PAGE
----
Discriminate, discriminate, discriminate!

22nd October 2018 Employment

The tech industry is constantly putting the fear into us that robots are going to take over our jobs and automation is the way forward. Not for Amazon!

Amazon set up an engineering team in Edinburgh in 2014 tasked with finding a way to automate its recruitment process: something to sort through piles of applications and CV’s in an instant, free of human error and unconscious or conscious - bias. Surely nothing could go wrong? Wrong!

A year later, the engineers noticed something quite troubling about the AI: it discriminated against women. The AI favoured applicants that used “male„ verbs such as “executed„ and “captured„, but excluded applicants that attended all-female schools and whose hobbies indicated they were female, for example, “captain of the female football team„. Members of the team said that the systems had effectively taught itself that male candidates were preferable.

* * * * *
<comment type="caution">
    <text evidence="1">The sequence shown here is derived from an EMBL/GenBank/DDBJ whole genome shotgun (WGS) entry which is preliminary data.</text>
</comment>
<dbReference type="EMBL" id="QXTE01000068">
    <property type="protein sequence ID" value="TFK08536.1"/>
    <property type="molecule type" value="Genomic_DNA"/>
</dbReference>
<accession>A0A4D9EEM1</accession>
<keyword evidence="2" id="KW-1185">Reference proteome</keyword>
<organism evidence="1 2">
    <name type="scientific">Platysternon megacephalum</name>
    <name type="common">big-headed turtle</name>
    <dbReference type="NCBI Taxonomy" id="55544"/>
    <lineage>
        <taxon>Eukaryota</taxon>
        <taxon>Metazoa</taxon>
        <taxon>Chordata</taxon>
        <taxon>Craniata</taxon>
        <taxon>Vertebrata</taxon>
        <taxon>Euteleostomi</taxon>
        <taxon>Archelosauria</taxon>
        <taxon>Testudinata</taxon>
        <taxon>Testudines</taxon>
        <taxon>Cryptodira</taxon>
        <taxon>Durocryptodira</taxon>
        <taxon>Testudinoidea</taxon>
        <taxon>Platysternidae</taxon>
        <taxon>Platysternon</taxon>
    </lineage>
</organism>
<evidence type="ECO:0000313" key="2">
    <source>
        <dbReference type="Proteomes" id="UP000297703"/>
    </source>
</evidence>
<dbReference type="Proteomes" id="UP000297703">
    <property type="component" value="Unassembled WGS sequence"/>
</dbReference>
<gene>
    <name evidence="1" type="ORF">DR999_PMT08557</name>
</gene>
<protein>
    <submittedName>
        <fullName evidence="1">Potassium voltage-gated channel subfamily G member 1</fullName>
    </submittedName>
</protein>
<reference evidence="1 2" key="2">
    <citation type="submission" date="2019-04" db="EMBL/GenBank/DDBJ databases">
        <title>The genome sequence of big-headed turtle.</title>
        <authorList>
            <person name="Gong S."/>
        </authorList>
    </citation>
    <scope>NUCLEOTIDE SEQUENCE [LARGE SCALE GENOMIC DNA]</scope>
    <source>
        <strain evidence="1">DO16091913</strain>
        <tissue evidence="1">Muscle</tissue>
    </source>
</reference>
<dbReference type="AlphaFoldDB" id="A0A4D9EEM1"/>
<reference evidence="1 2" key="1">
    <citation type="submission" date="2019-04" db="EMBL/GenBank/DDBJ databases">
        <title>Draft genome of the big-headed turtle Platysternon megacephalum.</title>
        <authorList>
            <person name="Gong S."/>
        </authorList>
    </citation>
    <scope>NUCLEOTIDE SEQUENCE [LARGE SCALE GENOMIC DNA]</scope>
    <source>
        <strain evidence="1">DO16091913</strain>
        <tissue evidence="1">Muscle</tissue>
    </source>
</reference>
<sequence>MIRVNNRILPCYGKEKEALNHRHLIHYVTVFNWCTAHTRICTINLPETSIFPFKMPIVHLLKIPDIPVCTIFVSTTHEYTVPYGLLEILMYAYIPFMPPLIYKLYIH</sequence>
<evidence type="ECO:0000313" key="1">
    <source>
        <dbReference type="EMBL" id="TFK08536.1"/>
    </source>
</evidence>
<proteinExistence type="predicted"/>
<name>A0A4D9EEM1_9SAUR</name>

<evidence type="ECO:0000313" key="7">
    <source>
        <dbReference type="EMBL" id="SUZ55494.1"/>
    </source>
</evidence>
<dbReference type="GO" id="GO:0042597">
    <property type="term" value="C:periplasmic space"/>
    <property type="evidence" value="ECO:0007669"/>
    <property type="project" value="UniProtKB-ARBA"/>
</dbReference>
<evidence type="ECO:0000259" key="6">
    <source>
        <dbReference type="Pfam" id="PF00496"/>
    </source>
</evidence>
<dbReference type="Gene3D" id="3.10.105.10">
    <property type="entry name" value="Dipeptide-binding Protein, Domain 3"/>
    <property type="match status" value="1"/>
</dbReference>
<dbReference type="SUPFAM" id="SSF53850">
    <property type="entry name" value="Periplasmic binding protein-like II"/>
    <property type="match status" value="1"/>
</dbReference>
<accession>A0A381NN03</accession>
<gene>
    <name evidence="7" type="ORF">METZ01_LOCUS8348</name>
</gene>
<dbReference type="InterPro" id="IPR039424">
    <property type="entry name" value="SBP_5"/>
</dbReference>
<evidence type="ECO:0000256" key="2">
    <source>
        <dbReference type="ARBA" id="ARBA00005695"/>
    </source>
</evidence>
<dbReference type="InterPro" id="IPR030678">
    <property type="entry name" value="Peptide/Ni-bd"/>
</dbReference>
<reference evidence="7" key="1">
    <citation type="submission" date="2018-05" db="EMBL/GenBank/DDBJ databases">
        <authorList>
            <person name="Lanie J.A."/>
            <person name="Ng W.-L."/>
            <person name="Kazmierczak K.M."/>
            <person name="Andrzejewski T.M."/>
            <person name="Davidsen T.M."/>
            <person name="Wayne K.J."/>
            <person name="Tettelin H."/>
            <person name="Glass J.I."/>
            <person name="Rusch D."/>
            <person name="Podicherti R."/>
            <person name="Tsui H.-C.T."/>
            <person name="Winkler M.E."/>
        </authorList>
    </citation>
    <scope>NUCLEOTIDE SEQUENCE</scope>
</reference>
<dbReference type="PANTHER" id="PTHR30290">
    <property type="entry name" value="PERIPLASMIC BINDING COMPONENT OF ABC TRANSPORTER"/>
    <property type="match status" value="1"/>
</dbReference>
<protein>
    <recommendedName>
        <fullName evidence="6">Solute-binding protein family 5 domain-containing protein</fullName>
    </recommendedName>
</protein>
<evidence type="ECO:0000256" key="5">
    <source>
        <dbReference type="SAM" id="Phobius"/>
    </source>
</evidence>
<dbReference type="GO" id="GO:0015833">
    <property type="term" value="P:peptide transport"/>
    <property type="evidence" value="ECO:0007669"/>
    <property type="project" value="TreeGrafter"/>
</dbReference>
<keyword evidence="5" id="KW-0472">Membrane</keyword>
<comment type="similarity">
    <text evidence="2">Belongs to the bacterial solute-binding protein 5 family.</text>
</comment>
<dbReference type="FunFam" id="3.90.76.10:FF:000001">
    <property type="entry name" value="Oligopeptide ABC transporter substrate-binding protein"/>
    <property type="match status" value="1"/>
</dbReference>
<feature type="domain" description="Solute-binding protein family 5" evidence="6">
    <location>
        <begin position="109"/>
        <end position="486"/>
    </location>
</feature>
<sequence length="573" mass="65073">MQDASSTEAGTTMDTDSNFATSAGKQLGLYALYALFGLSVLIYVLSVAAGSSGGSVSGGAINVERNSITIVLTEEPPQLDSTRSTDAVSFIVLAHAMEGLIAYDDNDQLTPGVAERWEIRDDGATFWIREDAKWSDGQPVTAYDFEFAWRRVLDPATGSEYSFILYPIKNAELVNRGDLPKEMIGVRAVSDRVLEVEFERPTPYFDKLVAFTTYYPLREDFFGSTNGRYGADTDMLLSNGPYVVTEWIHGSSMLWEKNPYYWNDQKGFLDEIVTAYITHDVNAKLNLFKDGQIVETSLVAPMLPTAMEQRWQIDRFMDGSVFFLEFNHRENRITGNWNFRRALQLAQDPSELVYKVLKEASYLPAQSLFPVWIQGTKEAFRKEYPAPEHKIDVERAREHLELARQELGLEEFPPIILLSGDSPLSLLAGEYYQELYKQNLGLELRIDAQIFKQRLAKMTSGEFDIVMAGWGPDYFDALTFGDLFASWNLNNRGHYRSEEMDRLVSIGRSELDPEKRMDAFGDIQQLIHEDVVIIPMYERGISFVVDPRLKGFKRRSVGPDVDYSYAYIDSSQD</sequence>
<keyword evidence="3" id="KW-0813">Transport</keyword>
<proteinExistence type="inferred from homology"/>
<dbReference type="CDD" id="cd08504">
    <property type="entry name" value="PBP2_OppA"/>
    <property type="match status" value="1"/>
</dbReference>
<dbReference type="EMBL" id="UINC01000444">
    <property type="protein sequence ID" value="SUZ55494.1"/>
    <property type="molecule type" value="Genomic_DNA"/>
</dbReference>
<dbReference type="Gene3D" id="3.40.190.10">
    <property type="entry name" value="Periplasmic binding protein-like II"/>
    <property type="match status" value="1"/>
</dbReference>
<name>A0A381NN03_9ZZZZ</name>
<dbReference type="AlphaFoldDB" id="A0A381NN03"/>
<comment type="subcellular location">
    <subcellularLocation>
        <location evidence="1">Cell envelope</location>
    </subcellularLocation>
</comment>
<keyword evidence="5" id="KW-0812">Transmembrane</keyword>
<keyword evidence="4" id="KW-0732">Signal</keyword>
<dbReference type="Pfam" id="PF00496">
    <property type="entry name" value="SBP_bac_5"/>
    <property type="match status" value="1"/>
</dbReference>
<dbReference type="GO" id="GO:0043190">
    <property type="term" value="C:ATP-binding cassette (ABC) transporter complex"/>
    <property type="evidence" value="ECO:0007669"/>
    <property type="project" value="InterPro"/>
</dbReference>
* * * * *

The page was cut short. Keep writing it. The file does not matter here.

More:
The problem seemed to arise from the fact that the system was trained on data submitted by applicants over a 10 year period, most of which were male, further highlighting the gender gap in the tech industry.

Amazon tried to fix the problem but then gave up and they are now using it only to de-duplicate and perform similar judgment free tasks. Amazon have made it clear that they did not rely solely on the AI when recruiting applicants, so it isn’t clear as to whether the issues with AI resulted in any potential or actual discrimination claims by female applicants. Under the Equality Act it is unlawful to reject a candidate because of their gender.

This raises concerns as to how trustworthy and consistent algorithms trained on information will be. As the tech industry creates artificial intelligence, there is a risk that it adopts prejudice into that code that could cause a raft of problems for employers if the information is not also checked by a human or huwoman.

Employers dream of harnessing technology to reduce recruitment time costs, but it seems there’s still a long way to go. Human hiring managers your jobs appear safe, for now.

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Charlotte Beeley is a Solicitorlocated in Manchesterin our Employment department

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